"I sense a strong winning environment and a winning attitude here and guys really enjoy being around each other. All of those things are essential."
*Paying It Forward: Time will tell if those intangibles bring tangible results, and Ibanez is struggling with the tangibles amid a zero-for-23 streak at the plate.
But in major measure, Ibanez, 42, was signed to supplement intangibles like chemistry with his temperament and veteran presence.
And to speak with him is to see how easily that might translate.
There is a certain art to sorting out how to go about that, though, since the last thing he wants to do is meddle or disrupt by overstepping as the new old guy.
"I think you just be who you are," he said. "Just be genuine with your intentions and be true to yourself and everything else will take care of itself."
During the nine days from the time he was released by the Angels and signed by the Royals, Ibanez considered what he was looking for if he were to try to keep playing and anyone called after he had .157 for Los Angeles this season.
Returning to Kansas City easily was "the most intriguing" of several options, he said, and mostly for personal reasons.
"It’s definitely meaningful to be part of something that hasn’t been done in 29 years here, and the possibility of something like that happening," he said. "It’s always more meaningful to do something as a whole than it is (as) an individual. It’s always more meaningful to be tied to moments, especially in a town that was such a significant part of my life.
"My first opportunity to play regularly (in 2001) was here. … I wouldn’t be standing here playing today, if it wasn’t for that opportunity. My son, my first-born son, was born right here in Kansas City.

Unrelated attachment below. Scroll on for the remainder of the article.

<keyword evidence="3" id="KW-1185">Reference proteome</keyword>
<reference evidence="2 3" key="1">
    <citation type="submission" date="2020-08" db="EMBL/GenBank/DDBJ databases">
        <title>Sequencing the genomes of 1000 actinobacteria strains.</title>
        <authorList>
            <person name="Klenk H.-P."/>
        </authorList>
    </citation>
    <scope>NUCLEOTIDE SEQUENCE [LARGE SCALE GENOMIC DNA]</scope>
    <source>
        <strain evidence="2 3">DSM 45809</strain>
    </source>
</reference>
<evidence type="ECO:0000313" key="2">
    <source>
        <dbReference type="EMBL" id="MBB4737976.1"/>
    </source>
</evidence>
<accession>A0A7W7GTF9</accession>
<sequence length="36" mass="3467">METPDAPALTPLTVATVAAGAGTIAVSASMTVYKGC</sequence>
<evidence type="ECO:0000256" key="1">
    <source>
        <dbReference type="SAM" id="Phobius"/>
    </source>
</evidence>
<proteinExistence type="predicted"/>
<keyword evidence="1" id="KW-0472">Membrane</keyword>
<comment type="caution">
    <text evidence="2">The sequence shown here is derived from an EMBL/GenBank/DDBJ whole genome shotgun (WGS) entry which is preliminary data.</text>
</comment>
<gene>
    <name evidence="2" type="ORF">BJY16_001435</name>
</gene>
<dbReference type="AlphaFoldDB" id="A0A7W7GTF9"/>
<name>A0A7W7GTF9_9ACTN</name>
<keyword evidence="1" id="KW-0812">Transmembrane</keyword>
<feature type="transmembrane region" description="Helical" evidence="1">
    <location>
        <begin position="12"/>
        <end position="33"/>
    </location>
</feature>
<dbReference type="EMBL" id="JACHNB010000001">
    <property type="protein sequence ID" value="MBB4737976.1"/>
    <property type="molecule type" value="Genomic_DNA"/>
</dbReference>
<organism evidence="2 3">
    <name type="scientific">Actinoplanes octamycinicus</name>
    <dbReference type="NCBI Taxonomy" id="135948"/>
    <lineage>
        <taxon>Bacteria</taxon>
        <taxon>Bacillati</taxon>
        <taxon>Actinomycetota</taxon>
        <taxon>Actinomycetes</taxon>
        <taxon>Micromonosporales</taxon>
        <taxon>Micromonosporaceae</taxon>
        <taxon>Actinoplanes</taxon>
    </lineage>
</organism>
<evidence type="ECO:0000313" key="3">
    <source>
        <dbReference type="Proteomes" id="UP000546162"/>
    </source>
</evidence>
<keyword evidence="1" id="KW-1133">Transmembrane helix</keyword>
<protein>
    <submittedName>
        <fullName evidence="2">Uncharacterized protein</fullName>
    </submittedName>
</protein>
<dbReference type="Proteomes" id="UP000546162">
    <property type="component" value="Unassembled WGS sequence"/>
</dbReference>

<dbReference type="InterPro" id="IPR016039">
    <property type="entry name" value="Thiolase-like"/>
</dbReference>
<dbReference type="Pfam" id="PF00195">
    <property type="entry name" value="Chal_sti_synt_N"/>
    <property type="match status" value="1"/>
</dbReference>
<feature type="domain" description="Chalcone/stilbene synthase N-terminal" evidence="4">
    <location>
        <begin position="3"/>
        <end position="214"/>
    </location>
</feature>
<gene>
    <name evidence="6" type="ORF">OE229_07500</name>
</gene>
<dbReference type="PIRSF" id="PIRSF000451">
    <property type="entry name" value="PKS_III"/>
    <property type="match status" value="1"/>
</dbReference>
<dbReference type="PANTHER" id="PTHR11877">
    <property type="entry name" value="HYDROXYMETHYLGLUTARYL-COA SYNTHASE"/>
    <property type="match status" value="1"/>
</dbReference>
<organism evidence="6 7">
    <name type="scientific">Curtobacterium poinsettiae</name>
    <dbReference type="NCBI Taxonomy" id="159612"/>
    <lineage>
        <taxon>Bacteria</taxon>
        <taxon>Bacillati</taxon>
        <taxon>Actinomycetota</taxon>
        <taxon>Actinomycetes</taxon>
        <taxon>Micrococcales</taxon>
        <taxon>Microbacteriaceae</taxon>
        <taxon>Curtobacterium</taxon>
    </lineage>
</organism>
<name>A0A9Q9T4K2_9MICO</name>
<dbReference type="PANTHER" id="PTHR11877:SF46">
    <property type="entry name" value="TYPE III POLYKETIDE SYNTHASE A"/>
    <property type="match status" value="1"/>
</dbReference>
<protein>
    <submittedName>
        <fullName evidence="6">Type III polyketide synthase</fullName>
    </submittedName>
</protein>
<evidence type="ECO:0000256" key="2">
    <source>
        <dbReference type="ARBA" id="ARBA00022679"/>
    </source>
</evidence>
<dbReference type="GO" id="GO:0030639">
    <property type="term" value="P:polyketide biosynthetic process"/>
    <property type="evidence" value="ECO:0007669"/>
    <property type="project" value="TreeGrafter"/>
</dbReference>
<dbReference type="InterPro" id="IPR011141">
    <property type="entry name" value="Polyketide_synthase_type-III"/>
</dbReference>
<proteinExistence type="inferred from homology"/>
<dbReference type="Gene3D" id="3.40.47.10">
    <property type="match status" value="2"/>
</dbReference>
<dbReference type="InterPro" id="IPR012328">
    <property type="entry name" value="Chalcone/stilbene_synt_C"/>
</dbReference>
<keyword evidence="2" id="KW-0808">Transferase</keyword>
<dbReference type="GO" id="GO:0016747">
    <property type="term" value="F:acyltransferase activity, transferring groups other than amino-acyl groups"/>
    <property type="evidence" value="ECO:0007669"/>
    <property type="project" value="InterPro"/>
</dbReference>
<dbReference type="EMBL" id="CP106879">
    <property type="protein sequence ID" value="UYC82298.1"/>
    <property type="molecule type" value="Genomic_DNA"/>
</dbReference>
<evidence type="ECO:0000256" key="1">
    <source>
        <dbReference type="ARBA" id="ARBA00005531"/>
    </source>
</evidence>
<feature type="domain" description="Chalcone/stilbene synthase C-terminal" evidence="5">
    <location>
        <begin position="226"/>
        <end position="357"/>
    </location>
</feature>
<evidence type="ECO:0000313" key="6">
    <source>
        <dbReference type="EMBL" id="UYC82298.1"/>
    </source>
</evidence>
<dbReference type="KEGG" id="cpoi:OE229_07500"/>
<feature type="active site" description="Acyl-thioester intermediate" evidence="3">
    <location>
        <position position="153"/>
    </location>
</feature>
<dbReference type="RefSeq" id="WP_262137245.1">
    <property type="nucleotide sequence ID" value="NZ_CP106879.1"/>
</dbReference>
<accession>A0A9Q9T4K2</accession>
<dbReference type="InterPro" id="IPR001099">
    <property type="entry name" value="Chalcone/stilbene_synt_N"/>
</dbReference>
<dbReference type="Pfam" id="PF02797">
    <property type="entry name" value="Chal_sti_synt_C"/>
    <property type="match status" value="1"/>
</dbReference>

"So to be part of something that can transcend anything else that you do, individually, that’s something you can be tied to forever. And connected to these players forever and to this town forever.
"So how can you not get excited about that, especially at this stage of my career?"
As part of a relatively young team, Ibanez also figures it’s an opportunity to "pay it forward" by making an impact on "some young guy’s life and something he can carry on and pass along to somebody else."
"The game was built on (the) pay-it-forward concept," he said, citing the examples in his life of the influences of older players such as Edgar Martinez and Jamie Moyer. "If I didn’t have that example, where would I be? I don’t know the answer to that. I would like to think I would have tried to figure it out, but just seeing that it was possible makes a significant difference."
*Staying The Course: Speaking of the possibilities at his age, Ibanez didn’t hide his pride in last week becoming the oldest Royal ever to hit a home run, topping, among others, George Brett.
"It’s no secret, right, I grew up like the biggest George Brett fan ever. So any time that I can be associated at all with No. 5 it’s a really cool thing," said Ibanez, adding that he recently had spoken with Brett and still can’t believe they are friends. "I still think back to being a kid, what I would have done to just shake George Brett’s hand."
The way Ibanez has been hitting, of course, it seems he might benefit from a more extensive consult with Brett.
Since going three for eight in his first two games with the club, Ibanez had been zero for 19 entering the game.
"I didn’t know that," he said, playfully walking away and adding, "I’ll see you later; I’ve got to go to the cage."
More seriously, Ibanez said he is just trying to stay attentive to the moment at hand and keep working diligently rather than let himself be consumed with the funk.
"To think that way just wouldn’t be productive," said Ibanez, who has a remarkable workout routine and hit 29 home runs last season.